So you grew up in Ibiza, right?
Yeah. Both of my parents are from New York and they met here, in Ibiza, almost 40 years ago now. They’ve been here ever since, so my brothers and I were born and raised here.
Do you feel Spanish, or do you feel like an expat brat?
I feel Spanish, but I know what you mean – a lot of my friends feel like they don’t really belong, but my parents put me in a Spanish school surrounded by Spanish kids, so I don’t really feel like an American.
How did you get into dance music?
I went to a beach party when I was 14 and I just thought it was amazing that so many people were out there having fun at the same time. I’ve always loved music and I was going to kids’ discos when I was 10, but being a teen at your first party with older people, on a beach in Ibiza, is something else. After that I started DJing at a little beach bar when I was about 15 and eventually ended up playing in Pacha. It took some time to convince my parents though.
What are you making at the minute?
I started working with this guy in Ibiza called Tuccillo. He’s an Italian guy who’s been living here for years. He’s really super-talented. We’re making old-school house music with something of a new feel to it; a bit of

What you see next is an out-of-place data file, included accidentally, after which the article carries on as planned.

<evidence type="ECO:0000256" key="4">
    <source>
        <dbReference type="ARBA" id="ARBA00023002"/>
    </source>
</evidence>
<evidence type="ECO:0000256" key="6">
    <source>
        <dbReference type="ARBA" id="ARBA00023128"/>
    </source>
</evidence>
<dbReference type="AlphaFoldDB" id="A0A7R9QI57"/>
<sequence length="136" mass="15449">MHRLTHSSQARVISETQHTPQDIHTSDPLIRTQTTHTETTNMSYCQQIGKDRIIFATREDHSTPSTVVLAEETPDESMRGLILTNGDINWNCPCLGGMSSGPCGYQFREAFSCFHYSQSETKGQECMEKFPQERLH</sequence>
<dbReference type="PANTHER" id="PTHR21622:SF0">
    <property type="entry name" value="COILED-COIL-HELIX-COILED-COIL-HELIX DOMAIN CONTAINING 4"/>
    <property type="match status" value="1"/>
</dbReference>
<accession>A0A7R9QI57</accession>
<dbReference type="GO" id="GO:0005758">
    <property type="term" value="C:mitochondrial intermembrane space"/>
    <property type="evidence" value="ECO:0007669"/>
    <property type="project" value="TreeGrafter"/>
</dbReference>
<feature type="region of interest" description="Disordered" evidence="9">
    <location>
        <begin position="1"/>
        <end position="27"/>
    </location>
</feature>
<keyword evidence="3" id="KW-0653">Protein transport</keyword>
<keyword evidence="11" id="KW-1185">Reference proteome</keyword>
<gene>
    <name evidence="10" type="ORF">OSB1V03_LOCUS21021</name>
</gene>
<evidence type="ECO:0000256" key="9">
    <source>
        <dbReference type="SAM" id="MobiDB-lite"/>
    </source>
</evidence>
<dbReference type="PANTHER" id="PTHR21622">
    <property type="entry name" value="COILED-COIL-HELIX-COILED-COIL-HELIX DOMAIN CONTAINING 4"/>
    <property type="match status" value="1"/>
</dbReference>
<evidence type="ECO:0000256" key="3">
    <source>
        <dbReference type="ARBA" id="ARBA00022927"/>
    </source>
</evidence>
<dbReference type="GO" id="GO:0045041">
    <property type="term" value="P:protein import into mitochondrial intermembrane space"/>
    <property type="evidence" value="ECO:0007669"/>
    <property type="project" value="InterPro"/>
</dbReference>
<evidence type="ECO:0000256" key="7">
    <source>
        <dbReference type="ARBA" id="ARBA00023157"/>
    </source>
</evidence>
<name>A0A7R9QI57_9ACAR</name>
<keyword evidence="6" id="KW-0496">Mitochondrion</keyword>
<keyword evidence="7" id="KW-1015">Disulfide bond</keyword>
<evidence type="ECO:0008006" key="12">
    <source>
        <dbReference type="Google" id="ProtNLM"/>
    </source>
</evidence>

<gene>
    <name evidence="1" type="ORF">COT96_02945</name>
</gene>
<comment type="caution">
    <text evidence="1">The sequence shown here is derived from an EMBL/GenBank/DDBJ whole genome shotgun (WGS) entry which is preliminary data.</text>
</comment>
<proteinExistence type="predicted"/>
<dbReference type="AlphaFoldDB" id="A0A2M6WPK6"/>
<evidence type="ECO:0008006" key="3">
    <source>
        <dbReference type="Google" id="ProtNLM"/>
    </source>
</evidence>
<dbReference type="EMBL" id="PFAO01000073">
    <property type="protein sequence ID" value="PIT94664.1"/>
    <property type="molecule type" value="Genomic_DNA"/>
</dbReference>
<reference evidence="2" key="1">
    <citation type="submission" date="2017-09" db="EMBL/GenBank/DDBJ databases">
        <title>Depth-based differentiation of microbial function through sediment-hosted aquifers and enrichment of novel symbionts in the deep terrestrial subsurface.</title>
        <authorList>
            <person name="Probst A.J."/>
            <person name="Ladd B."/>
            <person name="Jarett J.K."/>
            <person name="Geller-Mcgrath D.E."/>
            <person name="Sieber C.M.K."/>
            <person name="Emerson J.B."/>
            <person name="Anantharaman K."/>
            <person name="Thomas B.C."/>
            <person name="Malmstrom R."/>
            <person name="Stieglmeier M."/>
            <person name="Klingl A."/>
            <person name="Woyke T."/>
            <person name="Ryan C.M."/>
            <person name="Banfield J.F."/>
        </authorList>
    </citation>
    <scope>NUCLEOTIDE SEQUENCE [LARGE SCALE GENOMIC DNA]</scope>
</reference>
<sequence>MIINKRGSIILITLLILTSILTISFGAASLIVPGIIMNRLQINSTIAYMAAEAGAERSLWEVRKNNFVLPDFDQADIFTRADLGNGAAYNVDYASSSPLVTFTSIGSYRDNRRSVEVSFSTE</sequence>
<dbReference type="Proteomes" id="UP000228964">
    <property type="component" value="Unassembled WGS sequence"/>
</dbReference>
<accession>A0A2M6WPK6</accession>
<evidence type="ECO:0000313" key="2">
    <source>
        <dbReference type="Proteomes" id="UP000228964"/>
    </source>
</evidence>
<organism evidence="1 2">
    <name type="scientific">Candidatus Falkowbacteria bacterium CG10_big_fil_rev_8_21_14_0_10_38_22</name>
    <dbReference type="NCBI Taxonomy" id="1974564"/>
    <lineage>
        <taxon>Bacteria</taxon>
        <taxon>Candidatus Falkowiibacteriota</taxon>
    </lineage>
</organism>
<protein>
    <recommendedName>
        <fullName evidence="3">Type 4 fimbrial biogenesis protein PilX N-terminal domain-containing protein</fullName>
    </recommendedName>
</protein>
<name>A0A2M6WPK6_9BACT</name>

a Balaeric vibe. We had a record out on Freerange called ‘1 2 3 Yeah Yeah’ and that went quite well, and we’ll have a new thing coming out next month on a French label called Circus Company. These are very exciting times for us.
Ibiza’s been through some changes over the last year or so – how have you noticed it affecting business?
Well last year they brought in this after-hour law, which means that clubs can’t open in the morning any more – they have to open after 4.30pm. Last year it felt a bit weird because people were still getting used to it, but I really think it’s going to be good for Ibiza in the end.
All the people who were coming to party non-stop for three days and then leave – people who didn’t want to give anything to the island – they’re staying at home now. And there are private parties – house parties and things – happening all over, so if you’re looking for something then you’ll find it. And the parties happening in the day are nicer – they’re full of good vibes and cool music. So it’s no longer a crazy, non-stop party – it’s just cool people doing cool things.
But isn’t the crazy party why people go to Ibiza?
There doesn’t have to be 20 million people here all the time. And it’s not like it’s empty or anything now – the island’s still packed. I was in Pacha the other night and we had 4,000 or 5,000 people in there. The music’s very commercial, but I think that’s going to change as well – it’ll become more real and people will realise that a lot of the big-name DJs are crap. Maybe when those guys leave, the island will return to its roots.
Willie Graff plays Sanctuary, July 23.